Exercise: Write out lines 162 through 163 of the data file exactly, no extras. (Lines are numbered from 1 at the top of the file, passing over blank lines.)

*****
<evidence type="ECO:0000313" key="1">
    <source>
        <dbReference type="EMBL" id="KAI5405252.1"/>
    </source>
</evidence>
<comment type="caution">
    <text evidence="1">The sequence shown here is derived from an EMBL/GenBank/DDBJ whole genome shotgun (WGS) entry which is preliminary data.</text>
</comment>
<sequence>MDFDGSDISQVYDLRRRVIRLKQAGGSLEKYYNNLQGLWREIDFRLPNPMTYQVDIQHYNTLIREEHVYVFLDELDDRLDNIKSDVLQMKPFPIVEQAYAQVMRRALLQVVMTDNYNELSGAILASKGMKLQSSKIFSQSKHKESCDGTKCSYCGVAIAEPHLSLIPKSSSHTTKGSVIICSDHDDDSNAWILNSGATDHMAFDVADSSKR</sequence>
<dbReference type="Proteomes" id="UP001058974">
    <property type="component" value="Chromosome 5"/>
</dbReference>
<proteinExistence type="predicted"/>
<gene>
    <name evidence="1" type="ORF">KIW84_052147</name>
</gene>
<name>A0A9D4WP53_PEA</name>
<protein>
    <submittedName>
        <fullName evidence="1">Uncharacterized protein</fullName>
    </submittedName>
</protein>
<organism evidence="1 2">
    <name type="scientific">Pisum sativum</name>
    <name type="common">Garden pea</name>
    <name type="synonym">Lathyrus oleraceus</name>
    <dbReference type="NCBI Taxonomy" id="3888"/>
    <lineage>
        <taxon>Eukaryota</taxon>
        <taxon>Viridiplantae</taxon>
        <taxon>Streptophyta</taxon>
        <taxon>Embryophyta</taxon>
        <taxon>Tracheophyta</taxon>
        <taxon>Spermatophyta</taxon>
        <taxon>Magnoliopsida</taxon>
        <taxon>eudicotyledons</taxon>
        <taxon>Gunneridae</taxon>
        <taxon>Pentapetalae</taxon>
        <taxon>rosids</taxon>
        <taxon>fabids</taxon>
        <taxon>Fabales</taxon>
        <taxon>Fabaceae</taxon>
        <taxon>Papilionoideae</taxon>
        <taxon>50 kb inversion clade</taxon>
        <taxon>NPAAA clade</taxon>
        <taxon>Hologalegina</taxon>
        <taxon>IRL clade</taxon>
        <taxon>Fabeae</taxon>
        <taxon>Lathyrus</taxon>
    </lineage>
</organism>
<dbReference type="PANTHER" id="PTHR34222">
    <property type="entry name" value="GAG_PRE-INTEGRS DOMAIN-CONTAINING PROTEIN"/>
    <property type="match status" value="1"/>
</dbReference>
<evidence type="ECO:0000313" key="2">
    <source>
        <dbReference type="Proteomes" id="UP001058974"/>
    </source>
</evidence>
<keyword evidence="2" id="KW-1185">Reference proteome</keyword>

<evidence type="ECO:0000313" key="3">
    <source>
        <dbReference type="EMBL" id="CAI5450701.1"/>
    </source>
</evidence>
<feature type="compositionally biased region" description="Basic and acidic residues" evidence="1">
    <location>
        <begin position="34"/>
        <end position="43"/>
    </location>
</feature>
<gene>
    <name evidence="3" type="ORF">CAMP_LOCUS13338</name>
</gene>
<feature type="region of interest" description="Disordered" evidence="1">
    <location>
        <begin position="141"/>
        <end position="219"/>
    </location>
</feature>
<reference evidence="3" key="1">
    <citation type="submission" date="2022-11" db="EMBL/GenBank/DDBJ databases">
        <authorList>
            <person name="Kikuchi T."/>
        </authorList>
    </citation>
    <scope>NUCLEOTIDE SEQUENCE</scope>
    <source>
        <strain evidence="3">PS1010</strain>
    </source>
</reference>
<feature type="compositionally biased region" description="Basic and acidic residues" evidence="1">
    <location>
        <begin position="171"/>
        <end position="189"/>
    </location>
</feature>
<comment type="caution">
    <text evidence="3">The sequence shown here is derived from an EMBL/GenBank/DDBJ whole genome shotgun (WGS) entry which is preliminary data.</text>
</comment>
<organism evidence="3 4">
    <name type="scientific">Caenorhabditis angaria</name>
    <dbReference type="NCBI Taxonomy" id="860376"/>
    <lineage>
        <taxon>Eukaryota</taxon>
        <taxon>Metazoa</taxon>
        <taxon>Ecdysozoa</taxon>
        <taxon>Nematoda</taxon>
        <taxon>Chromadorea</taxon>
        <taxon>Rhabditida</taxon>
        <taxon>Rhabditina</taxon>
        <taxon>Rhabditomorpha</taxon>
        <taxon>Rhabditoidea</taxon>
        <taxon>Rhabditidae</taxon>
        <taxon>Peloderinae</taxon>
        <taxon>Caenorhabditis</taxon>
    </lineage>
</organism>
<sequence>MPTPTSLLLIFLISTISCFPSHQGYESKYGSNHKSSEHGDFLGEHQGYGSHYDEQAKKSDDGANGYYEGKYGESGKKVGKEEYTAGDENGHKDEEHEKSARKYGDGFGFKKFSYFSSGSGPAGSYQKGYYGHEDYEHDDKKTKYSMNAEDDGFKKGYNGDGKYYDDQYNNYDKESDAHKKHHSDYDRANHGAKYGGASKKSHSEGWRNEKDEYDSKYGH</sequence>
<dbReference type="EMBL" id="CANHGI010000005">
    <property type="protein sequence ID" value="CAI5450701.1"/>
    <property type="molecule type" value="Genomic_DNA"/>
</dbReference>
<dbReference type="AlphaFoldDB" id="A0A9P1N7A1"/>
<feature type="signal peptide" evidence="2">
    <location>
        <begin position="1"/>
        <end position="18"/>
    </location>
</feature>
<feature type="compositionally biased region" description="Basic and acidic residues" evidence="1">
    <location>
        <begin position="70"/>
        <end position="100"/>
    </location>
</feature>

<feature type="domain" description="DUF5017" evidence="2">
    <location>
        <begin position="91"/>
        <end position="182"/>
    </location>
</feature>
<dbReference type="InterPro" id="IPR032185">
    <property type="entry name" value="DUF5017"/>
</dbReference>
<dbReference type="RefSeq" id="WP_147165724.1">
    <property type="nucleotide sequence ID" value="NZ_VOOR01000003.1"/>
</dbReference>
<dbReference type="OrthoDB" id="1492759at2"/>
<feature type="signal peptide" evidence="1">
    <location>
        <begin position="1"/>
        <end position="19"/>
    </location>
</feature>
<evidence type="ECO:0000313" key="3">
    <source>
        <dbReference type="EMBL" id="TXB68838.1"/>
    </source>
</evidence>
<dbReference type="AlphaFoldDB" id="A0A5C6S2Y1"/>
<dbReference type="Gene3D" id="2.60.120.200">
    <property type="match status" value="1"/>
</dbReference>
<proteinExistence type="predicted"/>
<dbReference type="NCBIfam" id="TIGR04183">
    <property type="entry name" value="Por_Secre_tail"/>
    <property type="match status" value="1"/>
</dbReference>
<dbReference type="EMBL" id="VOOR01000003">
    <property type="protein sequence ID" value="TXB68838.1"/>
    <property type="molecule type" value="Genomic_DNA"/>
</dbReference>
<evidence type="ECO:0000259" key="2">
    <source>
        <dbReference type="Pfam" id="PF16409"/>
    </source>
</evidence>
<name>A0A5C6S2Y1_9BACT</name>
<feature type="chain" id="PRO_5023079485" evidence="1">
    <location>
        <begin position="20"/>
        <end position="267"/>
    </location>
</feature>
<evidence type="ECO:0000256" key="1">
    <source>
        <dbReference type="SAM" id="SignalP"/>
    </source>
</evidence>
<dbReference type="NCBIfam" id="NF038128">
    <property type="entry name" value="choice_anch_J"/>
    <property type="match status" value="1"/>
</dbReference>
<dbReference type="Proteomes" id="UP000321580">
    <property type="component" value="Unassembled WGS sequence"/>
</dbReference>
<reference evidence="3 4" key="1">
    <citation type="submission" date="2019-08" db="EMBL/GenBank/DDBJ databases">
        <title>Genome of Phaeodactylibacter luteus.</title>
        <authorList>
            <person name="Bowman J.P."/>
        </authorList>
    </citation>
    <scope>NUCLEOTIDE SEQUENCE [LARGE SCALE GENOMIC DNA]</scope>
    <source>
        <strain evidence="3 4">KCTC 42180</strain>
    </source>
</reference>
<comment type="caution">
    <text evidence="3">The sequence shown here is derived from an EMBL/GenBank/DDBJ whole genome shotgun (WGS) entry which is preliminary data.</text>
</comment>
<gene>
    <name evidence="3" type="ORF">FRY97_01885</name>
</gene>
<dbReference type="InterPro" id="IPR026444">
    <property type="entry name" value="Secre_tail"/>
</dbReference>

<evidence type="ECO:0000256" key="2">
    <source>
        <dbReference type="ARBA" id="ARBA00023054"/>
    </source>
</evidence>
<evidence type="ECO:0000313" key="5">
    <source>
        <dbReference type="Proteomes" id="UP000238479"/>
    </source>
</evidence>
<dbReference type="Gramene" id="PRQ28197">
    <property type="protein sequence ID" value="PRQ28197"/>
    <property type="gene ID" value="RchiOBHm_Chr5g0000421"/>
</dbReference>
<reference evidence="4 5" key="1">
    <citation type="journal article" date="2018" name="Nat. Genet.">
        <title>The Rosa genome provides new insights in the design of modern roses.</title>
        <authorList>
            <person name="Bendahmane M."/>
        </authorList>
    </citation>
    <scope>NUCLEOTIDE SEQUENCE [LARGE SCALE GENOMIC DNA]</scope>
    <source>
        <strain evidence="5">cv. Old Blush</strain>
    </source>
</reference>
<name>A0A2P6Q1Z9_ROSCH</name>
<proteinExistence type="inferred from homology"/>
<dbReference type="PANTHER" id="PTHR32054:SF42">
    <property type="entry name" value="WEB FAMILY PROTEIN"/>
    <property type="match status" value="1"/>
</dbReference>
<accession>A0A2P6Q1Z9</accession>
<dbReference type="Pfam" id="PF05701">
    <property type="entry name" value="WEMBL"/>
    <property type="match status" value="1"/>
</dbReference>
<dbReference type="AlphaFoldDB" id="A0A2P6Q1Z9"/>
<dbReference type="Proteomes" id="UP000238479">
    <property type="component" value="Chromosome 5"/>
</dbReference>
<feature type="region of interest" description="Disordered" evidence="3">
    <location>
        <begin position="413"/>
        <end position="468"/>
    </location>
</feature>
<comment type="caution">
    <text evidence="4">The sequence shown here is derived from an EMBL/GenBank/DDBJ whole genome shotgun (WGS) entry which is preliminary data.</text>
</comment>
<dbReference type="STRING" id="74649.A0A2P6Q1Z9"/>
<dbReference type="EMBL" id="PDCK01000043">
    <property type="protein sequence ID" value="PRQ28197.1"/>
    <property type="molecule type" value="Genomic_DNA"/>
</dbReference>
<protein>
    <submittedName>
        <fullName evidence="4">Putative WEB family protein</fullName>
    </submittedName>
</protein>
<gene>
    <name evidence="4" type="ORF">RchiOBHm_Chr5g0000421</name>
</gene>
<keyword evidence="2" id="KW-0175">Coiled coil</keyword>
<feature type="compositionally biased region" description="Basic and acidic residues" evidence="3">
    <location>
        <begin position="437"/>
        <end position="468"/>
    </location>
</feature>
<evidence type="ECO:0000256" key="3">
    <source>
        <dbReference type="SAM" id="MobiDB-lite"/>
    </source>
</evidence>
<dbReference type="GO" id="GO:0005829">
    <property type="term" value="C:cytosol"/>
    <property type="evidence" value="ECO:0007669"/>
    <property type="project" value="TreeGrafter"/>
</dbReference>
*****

<dbReference type="AlphaFoldDB" id="A0A5C6S2Y1"/>
<dbReference type="Gene3D" id="2.60.120.200">